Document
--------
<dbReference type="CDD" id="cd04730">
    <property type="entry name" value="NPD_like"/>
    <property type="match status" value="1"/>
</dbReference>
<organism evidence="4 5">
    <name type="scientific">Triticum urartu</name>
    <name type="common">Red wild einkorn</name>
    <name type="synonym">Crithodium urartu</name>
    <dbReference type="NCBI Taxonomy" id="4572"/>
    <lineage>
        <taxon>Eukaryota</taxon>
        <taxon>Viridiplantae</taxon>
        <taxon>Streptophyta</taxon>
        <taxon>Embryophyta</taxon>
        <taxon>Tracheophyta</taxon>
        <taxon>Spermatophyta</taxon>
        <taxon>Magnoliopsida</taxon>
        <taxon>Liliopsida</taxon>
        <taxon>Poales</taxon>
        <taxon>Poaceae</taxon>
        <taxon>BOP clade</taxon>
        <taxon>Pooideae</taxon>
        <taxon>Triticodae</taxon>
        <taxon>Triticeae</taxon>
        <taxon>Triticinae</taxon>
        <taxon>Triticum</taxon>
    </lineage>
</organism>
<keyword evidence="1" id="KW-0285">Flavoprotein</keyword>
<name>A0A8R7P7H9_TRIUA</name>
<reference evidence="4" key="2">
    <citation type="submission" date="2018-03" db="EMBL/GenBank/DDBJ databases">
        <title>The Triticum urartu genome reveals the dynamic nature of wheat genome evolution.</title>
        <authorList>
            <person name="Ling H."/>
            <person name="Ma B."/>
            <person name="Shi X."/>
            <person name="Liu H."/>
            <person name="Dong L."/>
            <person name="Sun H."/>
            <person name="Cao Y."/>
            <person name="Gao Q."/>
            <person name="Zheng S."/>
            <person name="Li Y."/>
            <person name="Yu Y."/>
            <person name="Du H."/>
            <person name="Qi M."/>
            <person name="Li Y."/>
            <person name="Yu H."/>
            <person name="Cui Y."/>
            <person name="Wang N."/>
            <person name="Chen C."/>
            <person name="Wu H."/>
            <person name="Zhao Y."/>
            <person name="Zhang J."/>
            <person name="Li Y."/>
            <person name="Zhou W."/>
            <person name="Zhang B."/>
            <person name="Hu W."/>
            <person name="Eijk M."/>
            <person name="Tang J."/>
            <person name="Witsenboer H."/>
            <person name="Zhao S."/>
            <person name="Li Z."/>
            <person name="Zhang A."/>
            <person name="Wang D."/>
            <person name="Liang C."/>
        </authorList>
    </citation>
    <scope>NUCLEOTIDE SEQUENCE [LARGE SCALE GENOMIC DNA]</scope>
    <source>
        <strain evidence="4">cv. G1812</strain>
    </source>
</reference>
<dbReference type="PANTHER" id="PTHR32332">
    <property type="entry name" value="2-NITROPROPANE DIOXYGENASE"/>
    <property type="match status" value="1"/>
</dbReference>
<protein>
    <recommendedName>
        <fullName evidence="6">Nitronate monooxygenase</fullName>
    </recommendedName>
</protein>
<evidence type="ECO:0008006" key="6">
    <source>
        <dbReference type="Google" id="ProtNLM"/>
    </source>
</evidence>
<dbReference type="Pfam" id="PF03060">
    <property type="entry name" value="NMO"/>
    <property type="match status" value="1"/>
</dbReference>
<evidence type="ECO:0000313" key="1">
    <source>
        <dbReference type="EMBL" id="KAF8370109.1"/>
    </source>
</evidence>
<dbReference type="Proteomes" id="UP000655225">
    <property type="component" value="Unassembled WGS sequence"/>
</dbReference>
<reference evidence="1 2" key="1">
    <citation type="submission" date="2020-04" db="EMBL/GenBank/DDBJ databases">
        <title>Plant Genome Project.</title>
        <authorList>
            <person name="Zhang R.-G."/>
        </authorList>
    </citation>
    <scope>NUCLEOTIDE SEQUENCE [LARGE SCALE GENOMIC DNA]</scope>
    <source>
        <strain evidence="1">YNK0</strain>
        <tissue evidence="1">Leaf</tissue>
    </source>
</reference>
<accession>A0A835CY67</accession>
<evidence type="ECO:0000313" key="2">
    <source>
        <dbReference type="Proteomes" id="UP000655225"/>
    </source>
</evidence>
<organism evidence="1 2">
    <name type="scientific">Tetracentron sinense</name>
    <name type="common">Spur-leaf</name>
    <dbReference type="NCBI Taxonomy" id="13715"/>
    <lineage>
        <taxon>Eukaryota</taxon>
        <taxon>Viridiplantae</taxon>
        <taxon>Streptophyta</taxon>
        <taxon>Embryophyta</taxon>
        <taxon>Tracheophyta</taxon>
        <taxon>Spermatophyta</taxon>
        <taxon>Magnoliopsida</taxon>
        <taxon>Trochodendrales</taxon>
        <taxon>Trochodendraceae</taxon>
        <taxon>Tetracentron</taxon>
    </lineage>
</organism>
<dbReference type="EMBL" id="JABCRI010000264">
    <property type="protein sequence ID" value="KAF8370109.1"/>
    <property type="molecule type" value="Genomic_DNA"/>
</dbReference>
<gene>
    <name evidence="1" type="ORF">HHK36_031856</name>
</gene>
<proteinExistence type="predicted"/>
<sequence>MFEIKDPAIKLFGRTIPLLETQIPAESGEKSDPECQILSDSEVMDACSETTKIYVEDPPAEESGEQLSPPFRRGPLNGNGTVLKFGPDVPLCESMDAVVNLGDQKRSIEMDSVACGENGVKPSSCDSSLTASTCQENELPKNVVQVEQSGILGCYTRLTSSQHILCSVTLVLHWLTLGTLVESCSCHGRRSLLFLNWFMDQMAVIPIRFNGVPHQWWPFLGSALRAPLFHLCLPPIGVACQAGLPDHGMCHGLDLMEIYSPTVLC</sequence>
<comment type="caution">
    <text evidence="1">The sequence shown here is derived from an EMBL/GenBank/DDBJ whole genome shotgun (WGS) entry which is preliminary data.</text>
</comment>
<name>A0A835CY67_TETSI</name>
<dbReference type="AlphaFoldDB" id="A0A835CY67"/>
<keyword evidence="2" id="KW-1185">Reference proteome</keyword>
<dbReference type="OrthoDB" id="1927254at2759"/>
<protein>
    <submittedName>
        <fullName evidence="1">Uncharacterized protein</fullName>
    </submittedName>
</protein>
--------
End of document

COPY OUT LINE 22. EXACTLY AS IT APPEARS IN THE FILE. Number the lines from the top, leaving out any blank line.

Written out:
        <taxon>Pooideae</taxon>